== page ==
After our stroll through the park, we were starting to get hungry and set our sights on the authentic Chifa meal (Chinese-Peruvian fusion) that we’d promised Keegan. On a visit in January, Meg and I had eaten at a great Chifa place in Lima’s Chinatown with our friend Fabiola, and we set off in hopes of finding it again. We’d only been to Chinatown that one time, but we knew it was only a few blocks from the city center and we had little trouble tracking down (we did have to consult a bus map to confirm we were where we thought we were, but it assured us we were on the right track).
Lima’s Chinatown is pretty reminiscent of Chinatown in any major city across the globe. There is an abundance of restaurant options, dozens of stores and stands selling knick-knacks and clothes of varying quality and legitimacy, and the random Gatorade-guzzling, vaguely (or overtly) racist Chinese mascot costume. In other words, the ideal place to order a tasty meal off a menu you can’t understand in the least.
Our lunch was a fantastic, family-style affair featuring chicken, duck and tofu. Keegan was the brave one who ordered the duck after only half understanding the waitress’ description, but it was a winner. I believe it was called the Yin-Yang Duck and was half covered in a savory mushroom sauce with the other half bathed in a sweet pineapple and peach topping. It was crispy and delicious. Meg and I were more conservative, ordering the same thing we’d had before, and it was just as good this time around. I’d tell you the name and location of the restaurant should you ever be in Lima, but the truth is I don’t have a clue on either account.
After lunch, we wandered back through Chinatown toward the city center and the bus stop. Along the way, Keegan snapped photos of the surroundings and, more often, the spectacular street art on display. Some of the pieces must have been commissioned murals, but others were obviously just intricate, detailed and impressive works of ambitious local graffiti artists.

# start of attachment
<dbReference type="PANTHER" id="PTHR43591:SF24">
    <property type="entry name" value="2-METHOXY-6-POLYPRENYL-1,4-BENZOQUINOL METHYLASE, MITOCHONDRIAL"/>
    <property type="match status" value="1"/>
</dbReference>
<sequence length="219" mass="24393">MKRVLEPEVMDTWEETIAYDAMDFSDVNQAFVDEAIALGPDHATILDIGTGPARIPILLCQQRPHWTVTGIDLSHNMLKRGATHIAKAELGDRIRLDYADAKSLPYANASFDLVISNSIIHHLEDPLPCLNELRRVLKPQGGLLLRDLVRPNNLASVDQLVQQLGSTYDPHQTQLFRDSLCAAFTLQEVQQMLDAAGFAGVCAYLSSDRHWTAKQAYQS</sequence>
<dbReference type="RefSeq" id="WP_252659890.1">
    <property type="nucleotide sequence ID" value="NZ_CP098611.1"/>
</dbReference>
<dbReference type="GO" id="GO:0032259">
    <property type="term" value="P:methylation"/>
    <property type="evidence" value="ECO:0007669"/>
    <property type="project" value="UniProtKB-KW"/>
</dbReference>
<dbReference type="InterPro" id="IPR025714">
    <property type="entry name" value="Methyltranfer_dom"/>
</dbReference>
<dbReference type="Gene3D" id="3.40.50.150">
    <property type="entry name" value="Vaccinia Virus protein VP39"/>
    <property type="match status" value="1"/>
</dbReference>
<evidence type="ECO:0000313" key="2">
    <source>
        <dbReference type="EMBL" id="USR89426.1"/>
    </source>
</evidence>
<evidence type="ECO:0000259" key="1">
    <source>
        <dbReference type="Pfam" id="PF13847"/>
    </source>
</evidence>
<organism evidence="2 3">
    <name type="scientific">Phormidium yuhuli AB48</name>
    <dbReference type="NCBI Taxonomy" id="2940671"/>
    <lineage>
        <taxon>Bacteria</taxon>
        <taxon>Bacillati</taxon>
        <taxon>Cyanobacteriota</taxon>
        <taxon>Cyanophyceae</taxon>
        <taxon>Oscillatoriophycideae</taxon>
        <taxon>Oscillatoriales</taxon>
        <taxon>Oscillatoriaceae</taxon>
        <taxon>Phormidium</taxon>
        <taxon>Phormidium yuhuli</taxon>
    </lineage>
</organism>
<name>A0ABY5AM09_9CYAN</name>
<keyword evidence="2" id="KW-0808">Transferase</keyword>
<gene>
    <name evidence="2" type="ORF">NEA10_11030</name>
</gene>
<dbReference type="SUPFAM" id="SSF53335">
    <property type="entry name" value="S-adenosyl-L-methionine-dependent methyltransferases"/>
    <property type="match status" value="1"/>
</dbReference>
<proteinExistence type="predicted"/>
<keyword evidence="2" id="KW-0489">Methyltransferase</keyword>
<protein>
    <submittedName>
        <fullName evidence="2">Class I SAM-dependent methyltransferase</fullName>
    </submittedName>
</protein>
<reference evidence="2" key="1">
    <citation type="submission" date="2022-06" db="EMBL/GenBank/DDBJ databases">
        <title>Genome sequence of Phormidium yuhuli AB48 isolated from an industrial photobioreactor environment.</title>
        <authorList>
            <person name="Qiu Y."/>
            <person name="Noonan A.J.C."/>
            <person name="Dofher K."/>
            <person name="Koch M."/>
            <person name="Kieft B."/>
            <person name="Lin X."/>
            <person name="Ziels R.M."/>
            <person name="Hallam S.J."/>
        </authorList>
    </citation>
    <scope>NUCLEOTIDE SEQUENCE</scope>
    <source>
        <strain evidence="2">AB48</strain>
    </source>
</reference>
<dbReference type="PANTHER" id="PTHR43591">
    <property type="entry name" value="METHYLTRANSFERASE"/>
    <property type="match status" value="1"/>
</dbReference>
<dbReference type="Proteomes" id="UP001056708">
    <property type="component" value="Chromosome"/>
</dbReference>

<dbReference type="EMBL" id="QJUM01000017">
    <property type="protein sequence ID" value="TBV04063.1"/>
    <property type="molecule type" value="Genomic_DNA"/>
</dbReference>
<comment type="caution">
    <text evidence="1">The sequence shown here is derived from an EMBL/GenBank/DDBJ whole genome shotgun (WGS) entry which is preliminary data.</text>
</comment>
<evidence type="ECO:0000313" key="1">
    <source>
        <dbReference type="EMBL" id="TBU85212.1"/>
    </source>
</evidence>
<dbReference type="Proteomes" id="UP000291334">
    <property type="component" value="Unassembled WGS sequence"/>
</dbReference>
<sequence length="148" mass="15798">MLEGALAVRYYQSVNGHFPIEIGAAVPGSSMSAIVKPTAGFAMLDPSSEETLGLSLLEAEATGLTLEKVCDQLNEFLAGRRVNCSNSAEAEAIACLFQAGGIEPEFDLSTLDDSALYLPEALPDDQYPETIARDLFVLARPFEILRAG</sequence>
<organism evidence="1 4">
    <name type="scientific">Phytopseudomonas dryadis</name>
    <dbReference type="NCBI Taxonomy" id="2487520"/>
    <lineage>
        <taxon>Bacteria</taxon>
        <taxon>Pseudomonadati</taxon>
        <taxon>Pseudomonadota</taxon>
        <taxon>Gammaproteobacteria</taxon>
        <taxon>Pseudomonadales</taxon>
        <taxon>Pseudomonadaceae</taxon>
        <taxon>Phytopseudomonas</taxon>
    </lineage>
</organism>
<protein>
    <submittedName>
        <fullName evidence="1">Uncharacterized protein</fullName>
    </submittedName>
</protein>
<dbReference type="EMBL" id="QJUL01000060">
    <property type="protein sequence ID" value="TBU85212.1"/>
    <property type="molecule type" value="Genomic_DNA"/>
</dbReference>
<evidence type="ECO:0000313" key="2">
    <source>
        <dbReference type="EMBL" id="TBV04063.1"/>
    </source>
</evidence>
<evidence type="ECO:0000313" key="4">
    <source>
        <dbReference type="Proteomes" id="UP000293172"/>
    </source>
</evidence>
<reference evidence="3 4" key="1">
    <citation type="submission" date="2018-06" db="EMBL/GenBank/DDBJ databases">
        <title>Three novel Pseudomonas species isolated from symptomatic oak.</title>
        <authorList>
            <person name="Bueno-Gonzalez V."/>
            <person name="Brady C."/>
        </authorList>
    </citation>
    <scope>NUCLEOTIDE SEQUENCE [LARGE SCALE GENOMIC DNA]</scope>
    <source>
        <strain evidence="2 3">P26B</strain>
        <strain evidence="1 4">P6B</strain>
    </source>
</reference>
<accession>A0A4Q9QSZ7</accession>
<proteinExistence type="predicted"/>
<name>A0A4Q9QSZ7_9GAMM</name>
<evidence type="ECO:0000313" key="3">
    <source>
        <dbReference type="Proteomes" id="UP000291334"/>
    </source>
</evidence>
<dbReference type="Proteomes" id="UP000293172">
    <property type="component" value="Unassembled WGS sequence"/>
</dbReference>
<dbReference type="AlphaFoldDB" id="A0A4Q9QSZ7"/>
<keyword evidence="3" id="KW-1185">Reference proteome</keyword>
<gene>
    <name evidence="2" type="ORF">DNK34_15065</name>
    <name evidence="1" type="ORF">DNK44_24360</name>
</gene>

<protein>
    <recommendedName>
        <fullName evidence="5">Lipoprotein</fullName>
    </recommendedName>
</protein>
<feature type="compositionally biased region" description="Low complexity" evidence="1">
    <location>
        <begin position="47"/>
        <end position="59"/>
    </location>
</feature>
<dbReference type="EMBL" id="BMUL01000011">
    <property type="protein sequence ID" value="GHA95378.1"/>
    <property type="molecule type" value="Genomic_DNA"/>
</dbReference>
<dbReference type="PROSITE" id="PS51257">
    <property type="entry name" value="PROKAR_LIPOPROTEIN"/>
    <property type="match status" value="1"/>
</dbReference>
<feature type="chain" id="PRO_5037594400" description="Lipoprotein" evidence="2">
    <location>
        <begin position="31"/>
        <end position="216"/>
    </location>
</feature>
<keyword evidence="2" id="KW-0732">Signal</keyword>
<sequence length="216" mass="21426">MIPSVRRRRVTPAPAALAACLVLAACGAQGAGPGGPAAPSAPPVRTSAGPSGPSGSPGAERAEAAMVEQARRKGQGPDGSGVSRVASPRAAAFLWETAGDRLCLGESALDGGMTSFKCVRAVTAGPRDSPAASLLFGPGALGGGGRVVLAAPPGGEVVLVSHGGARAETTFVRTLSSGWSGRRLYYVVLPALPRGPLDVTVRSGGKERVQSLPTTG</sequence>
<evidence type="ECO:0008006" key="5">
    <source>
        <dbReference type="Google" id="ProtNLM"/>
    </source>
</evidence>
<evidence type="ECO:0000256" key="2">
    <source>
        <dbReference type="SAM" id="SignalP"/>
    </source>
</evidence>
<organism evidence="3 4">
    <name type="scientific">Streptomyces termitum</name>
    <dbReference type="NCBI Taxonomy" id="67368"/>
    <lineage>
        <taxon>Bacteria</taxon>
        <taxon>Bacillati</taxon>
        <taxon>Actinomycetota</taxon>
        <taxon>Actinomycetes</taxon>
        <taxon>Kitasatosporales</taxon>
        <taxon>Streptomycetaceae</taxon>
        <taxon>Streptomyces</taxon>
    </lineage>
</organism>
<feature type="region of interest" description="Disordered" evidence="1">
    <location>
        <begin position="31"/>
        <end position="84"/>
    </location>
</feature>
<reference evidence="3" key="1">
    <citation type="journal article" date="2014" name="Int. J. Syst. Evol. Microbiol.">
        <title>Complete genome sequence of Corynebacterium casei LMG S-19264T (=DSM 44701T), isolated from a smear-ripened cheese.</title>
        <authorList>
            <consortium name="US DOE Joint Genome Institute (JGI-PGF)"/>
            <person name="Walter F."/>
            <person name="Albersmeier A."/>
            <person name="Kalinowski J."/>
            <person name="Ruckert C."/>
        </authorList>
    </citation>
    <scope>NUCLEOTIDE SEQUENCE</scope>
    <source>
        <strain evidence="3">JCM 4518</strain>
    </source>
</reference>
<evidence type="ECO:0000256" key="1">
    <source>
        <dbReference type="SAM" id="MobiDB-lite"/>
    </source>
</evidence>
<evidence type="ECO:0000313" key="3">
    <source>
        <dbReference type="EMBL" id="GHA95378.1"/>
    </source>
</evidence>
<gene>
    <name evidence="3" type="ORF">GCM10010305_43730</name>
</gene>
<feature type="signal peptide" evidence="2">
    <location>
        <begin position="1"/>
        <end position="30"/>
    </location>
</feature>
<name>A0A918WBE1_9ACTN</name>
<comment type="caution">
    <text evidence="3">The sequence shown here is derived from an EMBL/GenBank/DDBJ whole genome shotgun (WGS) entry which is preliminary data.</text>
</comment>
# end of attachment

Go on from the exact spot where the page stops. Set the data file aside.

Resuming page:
We returned to Miraflores and our hotel just as the sun was setting. With just a few hours left in Peru, Keegan’s goals were simple: drink enough (but not to much) so that the plane-ride was a relaxing and sleep-filled affair. I was only to happy to help him achieve this goal. Meg’s goal, on the other hand, was to grab a few items in Lima’s grocery store that are not always available in Ayacucho (namely, brown rice and black beans).
The first spot Keegan and I visited was a trendy wine bar with overpriced beers and mostly terrible art on the walls. We drank a single Cusqueña before moving next door for more reasonably-priced drinks and a superior atmosphere.
Over the next couple of hours, Keegan and I took advantage of the 2-for-1 happy hour with a couple Pisco sours (his first in Peru) and a Chilcano (his first ever: A chilcano is Pisco, ginger ale and lime); Meg, I believe, had a fruity milkshake of some sort. (EDIT by Meg: Nope.) We also were intrigued by the restaurant’s food menu, and ended up eating a very tasty sandwich-based dinner there as well (Keegan and I had some kind of pork sandwich, while Meg enjoyed a tasty vegetarian option).
After dinner, with Keegan confident that his blood-alcohol content was at the ideal level for traveling, we headed back to the hotel. While we waited for Keegan’s cab to come, we watched (most of) an episode of Game of Thrones and bid him adieu. In a stroke of bad luck, Keegan’s flight ended up being delayed until 3 a.m. and he was forced to take a later connection from Dallas to Seattle. Even so, he made it home by the late afternoon Sunday, and hopefully, will look back fondly on his Peruvian adventures.
We certainly enjoyed the trip, and were sad to see him go, as his departure marked the beginning of the end of our adventure. He was our last American visitor, and left us with only three or so weeks remaining in Ayacucho and Peru. When you start such an adventure, nine months seems like forever; when you reach the end, it feels like no time at all. We did not, however, have much time to be reflective on that day; we had to rest up for the next day’s 10K run in San Isidro. One we had been training for at 10,000 feet and hoping would be easier in the thick, sea-level air of Lima.
Catch up on all of Keegan’s visit: